Industry, value added (annual % growth) - Country Ranking - Asia

Definition: Annual growth rate for industrial value added based on constant local currency. Aggregates are based on constant 2010 U.S. dollars. Industry corresponds to ISIC divisions 10-45 and includes manufacturing (ISIC divisions 15-37). It comprises value added in mining, manufacturing (also reported as a separate subgroup), construction, electricity, water, and gas. Value added is the net output of a sector after adding up all outputs and subtracting intermediate inputs. It is calculated without making deductions for depreciation of fabricated assets or depletion and degradation of natural resources. The origin of value added is determined by the International Standard Industrial Classification (ISIC), revision 3.

Source: World Bank national accounts data, and OECD National Accounts data files.

See also: Thematic map, Time series comparison

Find indicator:
Rank Country Value Year
1 Turkmenistan 22.16 2006
2 Bangladesh 12.06 2018
3 Cambodia 11.62 2018
4 Uzbekistan 10.39 2018
5 Tajikistan 10.36 2018
6 Japan 10.13 2017
7 Nepal 9.59 2018
8 Vietnam 8.85 2018
9 Myanmar 8.24 2018
10 Lao PDR 7.81 2018
11 Mongolia 7.36 2018
12 India 6.86 2018
13 Philippines 6.70 2018
14 Kyrgyz Republic 6.21 2018
15 China 5.83 2018
16 Pakistan 4.92 2018
17 Singapore 4.90 2018
18 Kazakhstan 4.46 2018
19 Indonesia 4.34 2018
20 Lebanon 3.88 2018
21 Malaysia 3.25 2018
22 Armenia 3.15 2018
23 Iran 3.04 2017
24 Israel 3.01 2018
25 Russia 2.87 2018
26 Saudi Arabia 2.71 2018
27 Thailand 2.71 2018
28 Korea 2.48 2018
29 Bhutan 2.41 2017
30 Bahrain 2.34 2018
31 United Arab Emirates 1.98 2018
32 Afghanistan 1.44 2018
33 Qatar 1.29 2018
34 Jordan 1.27 2018
35 Sri Lanka 0.93 2018
36 Turkey 0.37 2018
37 Hong Kong SAR, China 0.29 2018
38 Georgia 0.21 2018
39 Kuwait 0.19 2018
40 Brunei -0.36 2018
41 Azerbaijan -0.71 2018
42 Oman -0.95 2018
43 Iraq -2.27 2018
44 Yemen -2.29 2018
45 Syrian Arab Republic -2.63 2002
46 Macao SAR, China -12.35 2018
47 Timor-Leste -17.25 2017

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Development Relevance: An economy's growth is measured by the change in the volume of its output or in the real incomes of its residents. The 2008 United Nations System of National Accounts (2008 SNA) offers three plausible indicators for calculating growth: the volume of gross domestic product (GDP), real gross domestic income, and real gross national income. The volume of GDP is the sum of value added, measured at constant prices, by households, government, and industries operating in the economy. GDP accounts for all domestic production, regardless of whether the income accrues to domestic or foreign institutions.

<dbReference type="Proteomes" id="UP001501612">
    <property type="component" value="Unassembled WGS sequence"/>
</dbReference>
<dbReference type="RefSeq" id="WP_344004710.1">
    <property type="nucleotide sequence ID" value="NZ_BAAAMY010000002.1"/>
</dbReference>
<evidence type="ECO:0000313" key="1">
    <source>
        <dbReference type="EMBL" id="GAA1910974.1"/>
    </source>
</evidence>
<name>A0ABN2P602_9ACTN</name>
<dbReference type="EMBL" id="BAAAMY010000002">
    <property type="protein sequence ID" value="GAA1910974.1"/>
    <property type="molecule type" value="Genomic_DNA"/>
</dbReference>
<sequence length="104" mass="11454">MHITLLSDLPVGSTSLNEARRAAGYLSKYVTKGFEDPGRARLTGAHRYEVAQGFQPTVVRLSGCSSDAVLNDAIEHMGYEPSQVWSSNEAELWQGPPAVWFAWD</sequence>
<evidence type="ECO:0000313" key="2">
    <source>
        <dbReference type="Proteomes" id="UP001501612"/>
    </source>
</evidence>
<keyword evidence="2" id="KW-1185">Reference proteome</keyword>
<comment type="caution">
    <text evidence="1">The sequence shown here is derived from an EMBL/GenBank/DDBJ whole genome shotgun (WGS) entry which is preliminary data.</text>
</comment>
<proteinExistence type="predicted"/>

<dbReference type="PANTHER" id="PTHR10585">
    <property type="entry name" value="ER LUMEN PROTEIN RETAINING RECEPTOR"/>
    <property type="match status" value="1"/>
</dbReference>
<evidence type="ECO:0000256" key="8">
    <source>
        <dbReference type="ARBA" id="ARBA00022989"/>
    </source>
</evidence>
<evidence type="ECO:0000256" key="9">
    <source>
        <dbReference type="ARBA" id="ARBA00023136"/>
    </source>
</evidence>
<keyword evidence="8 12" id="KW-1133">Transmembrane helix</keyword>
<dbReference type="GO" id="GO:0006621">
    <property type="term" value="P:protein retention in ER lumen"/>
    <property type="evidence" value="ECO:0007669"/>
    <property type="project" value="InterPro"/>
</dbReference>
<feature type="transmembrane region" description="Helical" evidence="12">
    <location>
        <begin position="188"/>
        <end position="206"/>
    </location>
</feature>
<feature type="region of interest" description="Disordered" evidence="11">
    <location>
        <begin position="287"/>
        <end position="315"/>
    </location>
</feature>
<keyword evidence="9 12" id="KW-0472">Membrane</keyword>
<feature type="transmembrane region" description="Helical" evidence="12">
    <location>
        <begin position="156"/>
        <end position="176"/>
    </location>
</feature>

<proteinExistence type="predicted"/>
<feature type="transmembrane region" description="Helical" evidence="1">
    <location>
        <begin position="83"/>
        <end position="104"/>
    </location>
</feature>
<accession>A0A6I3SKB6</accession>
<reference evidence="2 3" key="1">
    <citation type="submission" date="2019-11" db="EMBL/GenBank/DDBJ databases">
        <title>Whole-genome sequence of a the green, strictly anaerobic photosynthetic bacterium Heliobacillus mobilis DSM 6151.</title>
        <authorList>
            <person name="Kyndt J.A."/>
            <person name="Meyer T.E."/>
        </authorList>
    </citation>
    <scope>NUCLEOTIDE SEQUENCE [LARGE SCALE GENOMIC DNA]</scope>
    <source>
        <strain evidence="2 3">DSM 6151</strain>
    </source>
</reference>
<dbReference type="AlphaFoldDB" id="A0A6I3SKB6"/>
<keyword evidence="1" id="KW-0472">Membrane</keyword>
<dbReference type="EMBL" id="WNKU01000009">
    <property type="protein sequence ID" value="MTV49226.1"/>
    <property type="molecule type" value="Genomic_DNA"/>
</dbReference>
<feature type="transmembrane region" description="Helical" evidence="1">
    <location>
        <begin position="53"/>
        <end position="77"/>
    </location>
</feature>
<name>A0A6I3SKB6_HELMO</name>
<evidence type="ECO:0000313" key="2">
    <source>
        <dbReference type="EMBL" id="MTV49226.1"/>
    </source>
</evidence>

Limitations and Exceptions: Ideally, industrial output should be measured through regular censuses and surveys of firms. But in most developing countries such surveys are infrequent, so earlier survey results must be extrapolated using an appropriate indicator. The choice of sampling unit, which may be the enterprise (where responses may be based on financial records) or the establishment (where production units may be recorded separately), also affects the quality of the data. Moreover, much industrial production is organized in unincorporated or owner-operated ventures that are not captured by surveys aimed at the formal sector. Even in large industries, where regular surveys are more likely, evasion of excise and other taxes and nondisclosure of income lower the estimates of value added. Such problems become more acute as countries move from state control of industry to private enterprise, because new firms and growing numbers of established firms fail to report. In accordance with the System of National Accounts, output should include all such unreported activity as well as the value of illegal activities and other unrecorded, informal, or small-scale operations. Data on these activities need to be collected using techniques other than conventional surveys of firms.

Statistical Concept and Methodology: Gross domestic product (GDP) represents the sum of value added by all its producers. Value added is the value of the gross output of producers less the value of intermediate goods and services consumed in production, before accounting for consumption of fixed capital in production. The United Nations System of National Accounts calls for value added to be valued at either basic prices (excluding net taxes on products) or producer prices (including net taxes on products paid by producers but excluding sales or value added taxes). Both valuations exclude transport charges that are invoiced separately by producers. Total GDP is measured at purchaser prices. Value added by industry is normally measured at basic prices.

Aggregation method: Weighted average

Periodicity: Annual

General Comments: Note: Data for OECD countries are based on ISIC, revision 4.